‘Yet it may work to our advantage, my lord.’
The owner of the voice regards the black and white landscape, pinpricked with yellow lamps and dirty candlelight, blurred behind the still-falling snow that blends at knee height with a grey-green fog rising off the frozen river, and wears an expression which implies that here is a phenomenon which, if it knows what is good for itself, won’t come anywhere near
shoes, and says in a voice colder than the icicles on every uneven roof and tortured drain, ‘I will not underestimate this ... person.’
‘Is your agent not competent? Mine is.’
Yellow light turning red, port swirling in a glass, settling again. For a second the moon tries to make itself known over one of the clouds, but if the snow doesn’t eat up its light before it can touch the cobbles, then the smoke does. ‘He is competent. But . . .’
‘My lord?’ A voice, not entirely familiar with the sound of English, raised in polite enquiry.
Yellow light, turning red, port swirling in a glass, drunk, gone. A little sigh, appreciation of the finer things in life, and nothing else besides. ‘He has an unfortunate inclining that we really cannot countenance.’
‘Which is, my lord?’
The snow builds up against a long window in a tall house that overlooks a steep hill, inside which a voice like marble warmed in the sun whispers to itself, ‘So soon.’ The owner smiles, and thinks of a time when the snow was heavier, whiter, colder, and there weren’t nearly as many fires to drive it away.
And the snow falls on a tall, dark-haired man half-caught in the light of a ship’s dull lantern, who says, ‘You should not have brought him here, captain. He will cause no end of trouble!’
A voice, fast, scared, teeth chattering in the cold, coming out of the darkness, across the loose rigging and old, battered, salt-stained wood, ‘He’s safe! I make sure! He go nowhere!’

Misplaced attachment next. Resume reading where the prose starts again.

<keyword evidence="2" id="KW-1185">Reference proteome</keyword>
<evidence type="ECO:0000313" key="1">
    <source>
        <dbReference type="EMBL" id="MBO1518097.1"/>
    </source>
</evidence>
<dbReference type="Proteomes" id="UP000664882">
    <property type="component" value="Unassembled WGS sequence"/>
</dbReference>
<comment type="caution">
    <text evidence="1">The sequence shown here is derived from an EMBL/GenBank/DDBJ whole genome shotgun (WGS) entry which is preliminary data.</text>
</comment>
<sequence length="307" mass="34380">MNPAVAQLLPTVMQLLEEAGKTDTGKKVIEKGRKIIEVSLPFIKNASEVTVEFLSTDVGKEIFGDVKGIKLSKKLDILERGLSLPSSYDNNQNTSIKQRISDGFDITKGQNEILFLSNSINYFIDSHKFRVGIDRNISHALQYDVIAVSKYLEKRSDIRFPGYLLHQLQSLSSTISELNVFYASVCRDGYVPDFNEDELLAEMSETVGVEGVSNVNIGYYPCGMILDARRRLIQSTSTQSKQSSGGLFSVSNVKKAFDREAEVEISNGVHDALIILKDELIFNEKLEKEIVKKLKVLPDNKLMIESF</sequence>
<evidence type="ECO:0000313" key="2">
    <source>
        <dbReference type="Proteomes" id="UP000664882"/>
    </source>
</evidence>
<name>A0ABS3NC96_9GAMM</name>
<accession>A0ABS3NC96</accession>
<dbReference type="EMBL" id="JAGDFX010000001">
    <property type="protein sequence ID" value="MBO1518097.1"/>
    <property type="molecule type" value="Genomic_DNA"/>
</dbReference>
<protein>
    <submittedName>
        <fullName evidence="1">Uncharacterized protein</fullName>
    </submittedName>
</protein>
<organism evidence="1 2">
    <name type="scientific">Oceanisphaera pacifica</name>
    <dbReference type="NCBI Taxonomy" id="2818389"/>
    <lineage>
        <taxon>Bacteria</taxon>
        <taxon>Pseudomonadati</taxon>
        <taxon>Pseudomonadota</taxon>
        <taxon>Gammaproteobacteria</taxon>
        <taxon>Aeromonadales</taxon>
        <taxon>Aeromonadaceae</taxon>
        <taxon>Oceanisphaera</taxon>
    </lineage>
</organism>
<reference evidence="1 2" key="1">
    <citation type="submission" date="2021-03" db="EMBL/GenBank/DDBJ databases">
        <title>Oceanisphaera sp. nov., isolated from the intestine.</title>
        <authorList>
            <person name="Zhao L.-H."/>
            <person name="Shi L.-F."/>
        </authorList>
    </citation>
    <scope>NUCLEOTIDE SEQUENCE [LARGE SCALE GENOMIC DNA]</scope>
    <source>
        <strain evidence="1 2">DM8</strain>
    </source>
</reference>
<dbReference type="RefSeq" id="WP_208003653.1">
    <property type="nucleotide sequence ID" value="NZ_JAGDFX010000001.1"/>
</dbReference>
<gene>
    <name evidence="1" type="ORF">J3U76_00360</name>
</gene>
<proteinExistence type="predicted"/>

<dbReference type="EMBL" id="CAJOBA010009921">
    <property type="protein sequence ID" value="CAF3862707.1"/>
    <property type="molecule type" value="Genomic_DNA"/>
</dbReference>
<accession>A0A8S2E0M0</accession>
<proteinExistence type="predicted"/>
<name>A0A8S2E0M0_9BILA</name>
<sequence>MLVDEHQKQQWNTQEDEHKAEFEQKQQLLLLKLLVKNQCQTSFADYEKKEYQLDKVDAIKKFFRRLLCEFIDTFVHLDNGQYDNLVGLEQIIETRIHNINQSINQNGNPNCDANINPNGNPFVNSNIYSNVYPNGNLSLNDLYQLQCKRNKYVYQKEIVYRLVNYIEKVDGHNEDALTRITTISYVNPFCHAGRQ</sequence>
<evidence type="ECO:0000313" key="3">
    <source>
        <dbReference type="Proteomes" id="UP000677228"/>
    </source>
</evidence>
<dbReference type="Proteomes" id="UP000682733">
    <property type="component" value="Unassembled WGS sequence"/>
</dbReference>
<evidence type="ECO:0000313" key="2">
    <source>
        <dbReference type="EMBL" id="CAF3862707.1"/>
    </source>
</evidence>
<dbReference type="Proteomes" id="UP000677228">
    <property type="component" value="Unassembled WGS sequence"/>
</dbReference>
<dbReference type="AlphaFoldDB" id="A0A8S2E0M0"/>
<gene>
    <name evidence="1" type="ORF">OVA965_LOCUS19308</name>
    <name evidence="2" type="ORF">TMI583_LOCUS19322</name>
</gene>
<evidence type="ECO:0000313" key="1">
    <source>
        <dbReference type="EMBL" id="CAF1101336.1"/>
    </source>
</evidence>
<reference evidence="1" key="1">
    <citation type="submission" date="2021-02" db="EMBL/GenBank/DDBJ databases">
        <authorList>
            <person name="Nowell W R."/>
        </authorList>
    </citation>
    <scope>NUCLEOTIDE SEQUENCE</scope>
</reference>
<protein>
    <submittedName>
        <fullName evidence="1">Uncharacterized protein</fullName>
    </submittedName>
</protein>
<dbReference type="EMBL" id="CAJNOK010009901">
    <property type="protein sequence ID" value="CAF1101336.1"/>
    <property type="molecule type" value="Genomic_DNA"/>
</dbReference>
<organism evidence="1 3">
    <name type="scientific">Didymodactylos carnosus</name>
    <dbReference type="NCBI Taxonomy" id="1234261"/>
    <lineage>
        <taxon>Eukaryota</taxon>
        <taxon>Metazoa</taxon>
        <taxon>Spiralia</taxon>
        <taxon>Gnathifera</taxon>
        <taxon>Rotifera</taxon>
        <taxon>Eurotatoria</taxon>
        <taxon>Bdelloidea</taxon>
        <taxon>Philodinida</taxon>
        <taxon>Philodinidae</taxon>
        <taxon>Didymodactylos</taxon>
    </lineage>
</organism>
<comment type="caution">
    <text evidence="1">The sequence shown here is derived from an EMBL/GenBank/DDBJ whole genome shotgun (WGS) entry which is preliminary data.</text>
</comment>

.’ A voice like stone, like the stones around, baked London clay, white Portland stone, granite and scarred limestone, yellow sandstone and chimneys of old, blackened brick. ‘You brought him here after he had waited alone for so long, you brought him
and now we are all in danger.’
‘I not know, I not know, the man he say . . .’
‘The man! Who come with the letter and say he was priest, and he say he go and see that cargo ready and . . .’
‘He’s here? Now?’
Horror in the voice, horror and fear, a deep-down true knowledge of what is to come. And still the snow falls on the crooked roofs of Bethnal Green, on the tight, winding alleys of St Giles, on the high peaked roofs of Mayfair, on the carriages of Belgravia, on the dome of St Paul’s and the steel slope of Paddington, on the trains of King’s Cross and on the barges of the Thames, which gobbles up each snowflake and grows fatter, whispering always the old stories that run from Bromley to Barnes, from Swiss Cottage to St James, from Highbury to Holborn, and say,
Hark, hark, the dogs do bark,
The beggars are coming to town.
Some in rags, and some in tags,
And one in a velvet gown.
And the snow falls between the pillars of the Royal Institute and through the cracks of the collapsing slums of Whitechapel and Bow, on the carts of the costermongers, the laden carts from Dover, the snorting train to Edinburgh waiting for the last passenger to save his top hat from a savage vent of steam, on the top hats and frilled bonnets, on the tinker, tailor, soldier, sailor, rich man, poor man, beggar man, thief, on the lass selling roasted nuts in Drury Lane, on the man setting up his stall of dark green watercress while the bells ring out across Old London Town, each in their own little temporal universe that will never agree with its neighbour, telling stories of when the city was smaller than it is now, and the people crowded into the garrets of Holborn, and the world stopped at Hyde Park, where the murderers were taken to die, and the snow falls on an old ship, just one tree in a forest of masts, and on a dark-haired man who’s just felt horror and fear for the first time in his life, and realized that, again for the first time, he is standing with his back